Peak Ecological Water. For many watersheds, a more immediate and serious concern than running out of water is exceeding a point of water use that causes serious or irreversible ecological damage. Not only does water sustain human life and commercial and industrial activity, but it is also fundamental for animals, plants, habitats, and environmentally dependent livelihoods. Each new incremental supply project that captures water for human use and consumption decreases the availability of that source to support ecosystems and diminishes the capacity to provide services. The water that has been temporarily appropriated or moved was once sustaining habitats and terrestrial, avian, and aquatic plants and animals. By some estimates, humans already appropriate almost 50 percent of all renewable and accessible freshwater flows, leading to significant ecological disruptions. Since 1900, half of the world's wetlands have disappeared. The number of freshwater species has decreased by 50% since 1970, faster than the decline of species on land or in the sea.


The term "peak ecological" water refers to the point where taking more water for human use leads to ecological disruptions greater than the value that this increased water provides to humans. Economists have long noted the difficulty of quantifying this point because of problems in assigning appropriate valuations to each unit of water or each unit of ecosystem benefit in any watershed, but the mistaken assumption that such values are zero has led to them being highly discounted, underappreciated, or ignored in 20th century water policy decisions.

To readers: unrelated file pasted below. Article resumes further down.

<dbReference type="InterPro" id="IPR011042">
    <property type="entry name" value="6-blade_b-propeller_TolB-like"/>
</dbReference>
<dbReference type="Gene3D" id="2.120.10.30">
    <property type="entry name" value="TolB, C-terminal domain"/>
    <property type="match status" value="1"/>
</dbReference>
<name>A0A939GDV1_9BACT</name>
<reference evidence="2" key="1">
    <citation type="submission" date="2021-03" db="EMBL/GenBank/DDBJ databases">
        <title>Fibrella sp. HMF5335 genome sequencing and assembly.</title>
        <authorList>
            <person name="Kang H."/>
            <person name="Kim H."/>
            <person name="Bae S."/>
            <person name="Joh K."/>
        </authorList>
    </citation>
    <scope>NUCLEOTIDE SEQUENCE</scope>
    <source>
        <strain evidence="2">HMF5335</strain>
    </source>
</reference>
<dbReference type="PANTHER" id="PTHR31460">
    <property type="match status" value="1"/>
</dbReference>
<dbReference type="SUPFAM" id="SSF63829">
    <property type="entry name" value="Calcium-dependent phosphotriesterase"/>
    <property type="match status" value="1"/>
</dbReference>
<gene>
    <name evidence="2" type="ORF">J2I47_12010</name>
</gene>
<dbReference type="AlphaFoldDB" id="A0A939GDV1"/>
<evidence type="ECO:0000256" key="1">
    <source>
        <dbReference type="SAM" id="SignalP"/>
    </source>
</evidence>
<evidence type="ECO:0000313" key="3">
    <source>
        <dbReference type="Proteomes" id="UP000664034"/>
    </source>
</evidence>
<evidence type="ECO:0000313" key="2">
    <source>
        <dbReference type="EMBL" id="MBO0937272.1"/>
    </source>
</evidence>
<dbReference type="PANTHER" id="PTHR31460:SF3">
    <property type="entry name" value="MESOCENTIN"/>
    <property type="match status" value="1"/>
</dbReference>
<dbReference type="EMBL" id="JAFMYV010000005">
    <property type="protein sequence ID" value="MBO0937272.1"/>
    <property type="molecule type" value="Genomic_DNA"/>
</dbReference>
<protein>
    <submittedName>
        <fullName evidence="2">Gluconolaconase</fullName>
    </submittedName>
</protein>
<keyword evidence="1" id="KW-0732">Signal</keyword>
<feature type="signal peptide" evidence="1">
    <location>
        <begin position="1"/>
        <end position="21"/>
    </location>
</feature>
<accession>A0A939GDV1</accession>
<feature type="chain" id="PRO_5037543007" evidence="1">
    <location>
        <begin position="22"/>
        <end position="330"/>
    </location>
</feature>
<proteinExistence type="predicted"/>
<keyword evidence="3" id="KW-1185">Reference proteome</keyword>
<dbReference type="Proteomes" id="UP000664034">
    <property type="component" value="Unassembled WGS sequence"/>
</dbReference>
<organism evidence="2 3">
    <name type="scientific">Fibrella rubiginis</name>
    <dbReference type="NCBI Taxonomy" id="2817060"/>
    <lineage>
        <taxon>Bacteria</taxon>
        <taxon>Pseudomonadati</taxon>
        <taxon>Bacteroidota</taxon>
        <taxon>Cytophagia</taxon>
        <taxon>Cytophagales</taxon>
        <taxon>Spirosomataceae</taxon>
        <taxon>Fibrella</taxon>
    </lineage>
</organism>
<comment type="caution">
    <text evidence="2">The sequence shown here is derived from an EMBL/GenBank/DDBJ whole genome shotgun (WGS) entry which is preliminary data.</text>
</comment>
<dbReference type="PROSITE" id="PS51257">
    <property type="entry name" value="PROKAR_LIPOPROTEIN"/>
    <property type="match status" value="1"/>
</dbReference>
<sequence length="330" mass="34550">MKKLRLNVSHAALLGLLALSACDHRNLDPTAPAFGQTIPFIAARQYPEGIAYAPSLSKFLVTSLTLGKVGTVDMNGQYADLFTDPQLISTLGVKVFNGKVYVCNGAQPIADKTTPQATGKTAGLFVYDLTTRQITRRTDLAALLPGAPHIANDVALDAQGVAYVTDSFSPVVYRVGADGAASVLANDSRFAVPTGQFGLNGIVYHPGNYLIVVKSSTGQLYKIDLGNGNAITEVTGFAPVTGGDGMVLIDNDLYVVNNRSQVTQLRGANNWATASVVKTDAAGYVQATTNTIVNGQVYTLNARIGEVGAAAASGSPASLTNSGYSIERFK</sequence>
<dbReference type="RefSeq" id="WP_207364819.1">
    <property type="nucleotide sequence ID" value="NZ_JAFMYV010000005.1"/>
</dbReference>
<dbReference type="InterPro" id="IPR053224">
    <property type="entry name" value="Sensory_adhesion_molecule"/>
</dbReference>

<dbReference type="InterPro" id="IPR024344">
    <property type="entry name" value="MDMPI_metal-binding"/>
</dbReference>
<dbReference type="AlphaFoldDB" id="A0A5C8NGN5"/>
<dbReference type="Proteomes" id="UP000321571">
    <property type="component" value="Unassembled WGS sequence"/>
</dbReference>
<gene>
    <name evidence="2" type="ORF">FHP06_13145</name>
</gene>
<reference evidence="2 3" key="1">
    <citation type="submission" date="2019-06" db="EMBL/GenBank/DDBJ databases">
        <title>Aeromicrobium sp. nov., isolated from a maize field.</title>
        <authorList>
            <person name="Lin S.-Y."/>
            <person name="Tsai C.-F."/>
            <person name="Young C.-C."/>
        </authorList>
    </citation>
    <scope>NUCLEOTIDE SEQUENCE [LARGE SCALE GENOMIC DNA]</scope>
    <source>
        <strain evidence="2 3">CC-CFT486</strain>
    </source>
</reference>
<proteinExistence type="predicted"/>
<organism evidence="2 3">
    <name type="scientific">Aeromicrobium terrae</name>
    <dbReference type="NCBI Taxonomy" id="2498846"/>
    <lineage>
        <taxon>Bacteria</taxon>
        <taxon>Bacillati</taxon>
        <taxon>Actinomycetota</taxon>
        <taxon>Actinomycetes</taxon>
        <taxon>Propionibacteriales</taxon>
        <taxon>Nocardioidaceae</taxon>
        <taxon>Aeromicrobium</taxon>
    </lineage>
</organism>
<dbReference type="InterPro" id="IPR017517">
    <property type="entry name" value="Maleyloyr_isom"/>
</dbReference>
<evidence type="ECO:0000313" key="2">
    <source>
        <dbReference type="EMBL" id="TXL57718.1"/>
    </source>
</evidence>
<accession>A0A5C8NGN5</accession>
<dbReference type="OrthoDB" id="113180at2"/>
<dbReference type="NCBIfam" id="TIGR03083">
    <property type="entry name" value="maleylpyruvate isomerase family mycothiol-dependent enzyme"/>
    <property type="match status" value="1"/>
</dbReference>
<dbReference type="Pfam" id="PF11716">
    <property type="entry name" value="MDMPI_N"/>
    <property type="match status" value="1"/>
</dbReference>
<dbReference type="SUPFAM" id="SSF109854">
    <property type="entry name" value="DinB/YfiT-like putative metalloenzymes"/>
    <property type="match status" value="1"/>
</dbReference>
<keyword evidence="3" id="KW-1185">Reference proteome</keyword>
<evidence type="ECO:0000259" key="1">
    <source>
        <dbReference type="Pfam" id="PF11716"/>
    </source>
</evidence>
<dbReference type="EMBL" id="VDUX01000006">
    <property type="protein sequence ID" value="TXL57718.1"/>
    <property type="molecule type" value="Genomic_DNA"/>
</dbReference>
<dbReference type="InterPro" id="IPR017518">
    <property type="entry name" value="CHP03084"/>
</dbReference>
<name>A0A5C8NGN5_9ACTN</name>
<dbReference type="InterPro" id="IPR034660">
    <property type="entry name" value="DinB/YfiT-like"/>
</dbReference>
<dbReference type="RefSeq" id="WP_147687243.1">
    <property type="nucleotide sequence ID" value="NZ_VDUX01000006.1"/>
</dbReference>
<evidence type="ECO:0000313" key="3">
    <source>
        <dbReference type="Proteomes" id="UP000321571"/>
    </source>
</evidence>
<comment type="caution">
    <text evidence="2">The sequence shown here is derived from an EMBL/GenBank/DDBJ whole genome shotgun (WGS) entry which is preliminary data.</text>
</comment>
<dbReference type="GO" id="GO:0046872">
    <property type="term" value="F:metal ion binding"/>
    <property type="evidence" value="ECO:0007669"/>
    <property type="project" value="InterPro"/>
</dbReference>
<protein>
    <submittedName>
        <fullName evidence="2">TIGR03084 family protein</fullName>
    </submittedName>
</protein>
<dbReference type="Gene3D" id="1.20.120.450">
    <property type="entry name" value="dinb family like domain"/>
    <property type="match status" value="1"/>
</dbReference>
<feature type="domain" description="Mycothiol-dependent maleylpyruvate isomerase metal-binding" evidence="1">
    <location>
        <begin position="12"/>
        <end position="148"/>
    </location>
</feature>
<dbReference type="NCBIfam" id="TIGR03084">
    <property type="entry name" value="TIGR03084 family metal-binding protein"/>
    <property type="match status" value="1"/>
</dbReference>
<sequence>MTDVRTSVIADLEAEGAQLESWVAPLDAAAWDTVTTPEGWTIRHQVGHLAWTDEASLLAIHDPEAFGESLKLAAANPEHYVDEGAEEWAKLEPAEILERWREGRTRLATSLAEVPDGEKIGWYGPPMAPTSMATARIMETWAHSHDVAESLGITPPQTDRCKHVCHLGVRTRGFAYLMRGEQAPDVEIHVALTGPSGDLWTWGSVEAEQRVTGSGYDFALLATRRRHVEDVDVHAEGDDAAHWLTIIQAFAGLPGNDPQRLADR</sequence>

There is strong evidence that the United States may have already passed the points of peak water, including peak renewable, nonrenewable, and ecological water, in many watersheds, especially (but not exclusively) in the more arid west. Indeed, when we look at data on total water withdrawals and use in the US (see the Figure, which shows total US water withdrawals and total US GNP over the past century), it shows that maximum water use occurred more than 30 years ago, and that we are now using less water overall, and much less water per person, than in 1980. The bad news is that this suggests we have reached, or passed the point of peak water -- as is increasingly obvious in the regions I've mentioned above. The good news, however, is that we have been able to continue to grow our economy and meet the demands of growing populations, with less and less water, through smart technology, regulations, education, and water conservation and efficiency programs. I think we're in a transition to a new way of thinking about and managing our water. And the sooner the better.

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Dr. Peter H. Gleick is co-founder and president of the Pacific Institute in Oakland, California. He is the author of many scientific papers and eight books, including the biennial water report, "The World's Water," and his latest, "Bottled and Sold: The Story Behind Our Obsession with Bottled Water," published by Island Press